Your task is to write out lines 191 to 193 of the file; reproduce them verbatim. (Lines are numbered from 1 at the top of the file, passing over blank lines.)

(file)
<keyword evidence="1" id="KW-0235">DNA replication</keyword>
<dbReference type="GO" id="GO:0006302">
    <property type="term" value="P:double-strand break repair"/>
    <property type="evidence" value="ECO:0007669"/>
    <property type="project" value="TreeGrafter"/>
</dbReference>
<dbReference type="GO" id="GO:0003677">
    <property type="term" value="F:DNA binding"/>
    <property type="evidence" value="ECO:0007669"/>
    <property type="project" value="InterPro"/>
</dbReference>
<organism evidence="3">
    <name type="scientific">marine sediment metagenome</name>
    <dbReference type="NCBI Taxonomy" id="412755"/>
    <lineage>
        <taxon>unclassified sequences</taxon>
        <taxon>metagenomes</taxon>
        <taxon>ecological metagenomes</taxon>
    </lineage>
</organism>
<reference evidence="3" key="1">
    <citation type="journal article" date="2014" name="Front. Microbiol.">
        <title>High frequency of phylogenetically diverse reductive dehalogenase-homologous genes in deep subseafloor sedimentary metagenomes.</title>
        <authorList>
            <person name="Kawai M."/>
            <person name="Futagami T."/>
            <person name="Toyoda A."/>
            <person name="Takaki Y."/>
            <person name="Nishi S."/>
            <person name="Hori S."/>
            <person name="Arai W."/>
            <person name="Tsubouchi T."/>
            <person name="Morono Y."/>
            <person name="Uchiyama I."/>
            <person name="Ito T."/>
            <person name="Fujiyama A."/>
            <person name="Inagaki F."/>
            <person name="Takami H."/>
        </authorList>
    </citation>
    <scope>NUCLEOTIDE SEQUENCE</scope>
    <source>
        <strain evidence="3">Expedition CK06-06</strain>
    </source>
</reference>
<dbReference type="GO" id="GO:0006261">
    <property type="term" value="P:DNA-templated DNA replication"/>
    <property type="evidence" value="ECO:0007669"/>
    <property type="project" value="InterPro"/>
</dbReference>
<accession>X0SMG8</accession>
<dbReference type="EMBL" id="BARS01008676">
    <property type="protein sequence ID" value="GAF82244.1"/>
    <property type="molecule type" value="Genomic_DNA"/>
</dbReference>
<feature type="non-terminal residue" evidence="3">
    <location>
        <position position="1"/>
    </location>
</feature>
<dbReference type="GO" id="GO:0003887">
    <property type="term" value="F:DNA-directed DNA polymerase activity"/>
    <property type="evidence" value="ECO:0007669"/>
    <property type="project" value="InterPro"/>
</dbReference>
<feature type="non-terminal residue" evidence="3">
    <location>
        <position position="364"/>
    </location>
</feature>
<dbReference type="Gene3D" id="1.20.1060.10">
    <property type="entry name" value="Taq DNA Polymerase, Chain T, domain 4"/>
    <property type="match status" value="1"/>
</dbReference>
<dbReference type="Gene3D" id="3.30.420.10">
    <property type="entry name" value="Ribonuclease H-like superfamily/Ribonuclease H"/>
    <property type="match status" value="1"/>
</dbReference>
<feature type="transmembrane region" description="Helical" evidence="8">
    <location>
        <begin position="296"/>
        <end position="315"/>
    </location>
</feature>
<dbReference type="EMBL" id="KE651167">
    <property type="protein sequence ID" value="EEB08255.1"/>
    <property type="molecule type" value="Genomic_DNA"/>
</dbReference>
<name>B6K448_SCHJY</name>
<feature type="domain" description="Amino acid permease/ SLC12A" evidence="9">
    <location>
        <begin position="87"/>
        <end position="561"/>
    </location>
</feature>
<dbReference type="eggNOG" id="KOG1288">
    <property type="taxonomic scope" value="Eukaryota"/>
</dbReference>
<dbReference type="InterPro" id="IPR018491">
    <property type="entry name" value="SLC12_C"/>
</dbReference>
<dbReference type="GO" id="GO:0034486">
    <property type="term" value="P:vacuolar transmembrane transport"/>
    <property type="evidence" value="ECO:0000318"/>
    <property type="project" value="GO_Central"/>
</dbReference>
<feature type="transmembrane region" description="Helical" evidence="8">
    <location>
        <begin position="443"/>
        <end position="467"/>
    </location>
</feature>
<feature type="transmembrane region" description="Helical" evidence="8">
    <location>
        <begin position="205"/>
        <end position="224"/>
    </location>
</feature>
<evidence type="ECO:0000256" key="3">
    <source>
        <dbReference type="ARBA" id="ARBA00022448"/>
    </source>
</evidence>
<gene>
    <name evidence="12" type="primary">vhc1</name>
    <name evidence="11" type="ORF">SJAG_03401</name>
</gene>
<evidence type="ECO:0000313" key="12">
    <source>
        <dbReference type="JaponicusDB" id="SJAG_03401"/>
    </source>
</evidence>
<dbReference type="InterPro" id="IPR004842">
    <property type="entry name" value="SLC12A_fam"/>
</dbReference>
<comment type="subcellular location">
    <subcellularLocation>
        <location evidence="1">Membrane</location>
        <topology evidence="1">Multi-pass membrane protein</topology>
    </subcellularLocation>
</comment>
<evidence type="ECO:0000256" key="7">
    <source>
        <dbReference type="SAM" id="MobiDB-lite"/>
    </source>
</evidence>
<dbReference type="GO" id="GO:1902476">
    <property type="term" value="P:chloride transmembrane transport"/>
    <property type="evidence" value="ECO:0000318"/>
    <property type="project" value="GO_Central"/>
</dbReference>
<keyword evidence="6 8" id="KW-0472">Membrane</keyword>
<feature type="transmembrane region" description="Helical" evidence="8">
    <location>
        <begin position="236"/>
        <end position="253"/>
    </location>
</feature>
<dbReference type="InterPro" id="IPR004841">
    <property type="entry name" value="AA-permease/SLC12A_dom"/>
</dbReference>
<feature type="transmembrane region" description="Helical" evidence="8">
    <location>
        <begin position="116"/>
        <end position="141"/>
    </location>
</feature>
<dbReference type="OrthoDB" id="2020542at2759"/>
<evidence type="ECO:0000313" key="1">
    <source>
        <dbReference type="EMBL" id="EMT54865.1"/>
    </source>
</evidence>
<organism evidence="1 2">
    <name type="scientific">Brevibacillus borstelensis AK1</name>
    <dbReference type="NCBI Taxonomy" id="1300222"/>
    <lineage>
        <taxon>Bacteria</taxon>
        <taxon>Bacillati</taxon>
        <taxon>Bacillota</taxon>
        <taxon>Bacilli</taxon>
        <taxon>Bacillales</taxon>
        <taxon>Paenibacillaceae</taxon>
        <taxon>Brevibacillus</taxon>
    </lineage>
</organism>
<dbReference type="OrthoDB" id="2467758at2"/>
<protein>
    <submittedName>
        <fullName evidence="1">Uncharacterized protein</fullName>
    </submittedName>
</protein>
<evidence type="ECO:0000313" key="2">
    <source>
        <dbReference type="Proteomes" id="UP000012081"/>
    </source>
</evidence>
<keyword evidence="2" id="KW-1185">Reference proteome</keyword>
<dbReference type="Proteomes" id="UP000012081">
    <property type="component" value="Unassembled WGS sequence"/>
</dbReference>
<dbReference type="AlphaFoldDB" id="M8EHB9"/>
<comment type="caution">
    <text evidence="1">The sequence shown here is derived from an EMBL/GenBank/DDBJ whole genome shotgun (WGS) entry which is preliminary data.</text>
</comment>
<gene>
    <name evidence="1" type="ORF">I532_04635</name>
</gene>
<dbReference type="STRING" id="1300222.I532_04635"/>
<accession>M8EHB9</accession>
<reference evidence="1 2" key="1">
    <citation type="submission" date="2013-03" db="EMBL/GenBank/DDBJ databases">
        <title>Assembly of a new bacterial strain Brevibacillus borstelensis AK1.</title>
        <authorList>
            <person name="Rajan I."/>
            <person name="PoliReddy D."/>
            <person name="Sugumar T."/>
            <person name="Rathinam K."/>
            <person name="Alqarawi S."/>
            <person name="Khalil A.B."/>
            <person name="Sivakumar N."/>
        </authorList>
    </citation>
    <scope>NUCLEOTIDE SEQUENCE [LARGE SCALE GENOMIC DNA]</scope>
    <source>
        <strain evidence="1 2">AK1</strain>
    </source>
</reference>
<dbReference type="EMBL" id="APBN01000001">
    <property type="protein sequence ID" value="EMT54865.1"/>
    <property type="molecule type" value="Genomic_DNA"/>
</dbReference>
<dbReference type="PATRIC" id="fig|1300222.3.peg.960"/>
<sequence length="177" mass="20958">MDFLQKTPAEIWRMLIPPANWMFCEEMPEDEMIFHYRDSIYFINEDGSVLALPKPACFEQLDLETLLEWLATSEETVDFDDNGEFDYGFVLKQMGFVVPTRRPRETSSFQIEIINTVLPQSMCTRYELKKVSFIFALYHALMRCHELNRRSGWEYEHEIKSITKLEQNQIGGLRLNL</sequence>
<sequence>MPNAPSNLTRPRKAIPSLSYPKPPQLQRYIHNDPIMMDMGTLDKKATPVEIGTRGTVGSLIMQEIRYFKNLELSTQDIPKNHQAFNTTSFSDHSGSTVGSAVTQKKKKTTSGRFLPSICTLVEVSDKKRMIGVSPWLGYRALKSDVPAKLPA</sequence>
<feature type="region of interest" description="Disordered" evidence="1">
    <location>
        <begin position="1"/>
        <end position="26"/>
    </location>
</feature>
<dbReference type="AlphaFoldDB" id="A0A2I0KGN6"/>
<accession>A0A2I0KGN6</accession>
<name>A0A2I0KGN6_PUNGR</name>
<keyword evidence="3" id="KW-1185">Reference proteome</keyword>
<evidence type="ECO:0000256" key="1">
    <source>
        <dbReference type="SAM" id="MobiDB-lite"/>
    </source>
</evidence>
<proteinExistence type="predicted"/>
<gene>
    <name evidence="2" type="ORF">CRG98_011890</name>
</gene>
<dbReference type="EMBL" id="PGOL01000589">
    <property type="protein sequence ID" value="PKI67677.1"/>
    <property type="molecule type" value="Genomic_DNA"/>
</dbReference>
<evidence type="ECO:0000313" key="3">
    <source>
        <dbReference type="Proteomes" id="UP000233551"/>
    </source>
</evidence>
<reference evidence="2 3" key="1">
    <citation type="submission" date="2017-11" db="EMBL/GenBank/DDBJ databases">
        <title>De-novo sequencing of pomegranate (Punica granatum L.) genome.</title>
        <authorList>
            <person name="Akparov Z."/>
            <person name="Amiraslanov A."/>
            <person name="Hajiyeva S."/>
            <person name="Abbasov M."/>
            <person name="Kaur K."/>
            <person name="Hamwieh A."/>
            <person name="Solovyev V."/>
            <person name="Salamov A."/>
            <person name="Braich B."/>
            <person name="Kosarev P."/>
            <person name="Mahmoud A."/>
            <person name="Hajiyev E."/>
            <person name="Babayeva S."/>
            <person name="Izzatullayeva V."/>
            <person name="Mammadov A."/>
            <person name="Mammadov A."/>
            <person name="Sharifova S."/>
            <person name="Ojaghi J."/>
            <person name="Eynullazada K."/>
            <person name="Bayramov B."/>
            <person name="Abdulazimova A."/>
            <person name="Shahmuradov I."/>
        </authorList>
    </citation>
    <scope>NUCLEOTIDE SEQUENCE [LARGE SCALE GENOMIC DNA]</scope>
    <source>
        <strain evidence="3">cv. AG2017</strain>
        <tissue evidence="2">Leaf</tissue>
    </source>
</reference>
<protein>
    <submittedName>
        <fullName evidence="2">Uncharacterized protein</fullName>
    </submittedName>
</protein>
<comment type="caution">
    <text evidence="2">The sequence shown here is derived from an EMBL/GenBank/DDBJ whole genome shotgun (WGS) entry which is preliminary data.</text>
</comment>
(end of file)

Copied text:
    </submittedName>
</protein>
<evidence type="ECO:0000313" key="2">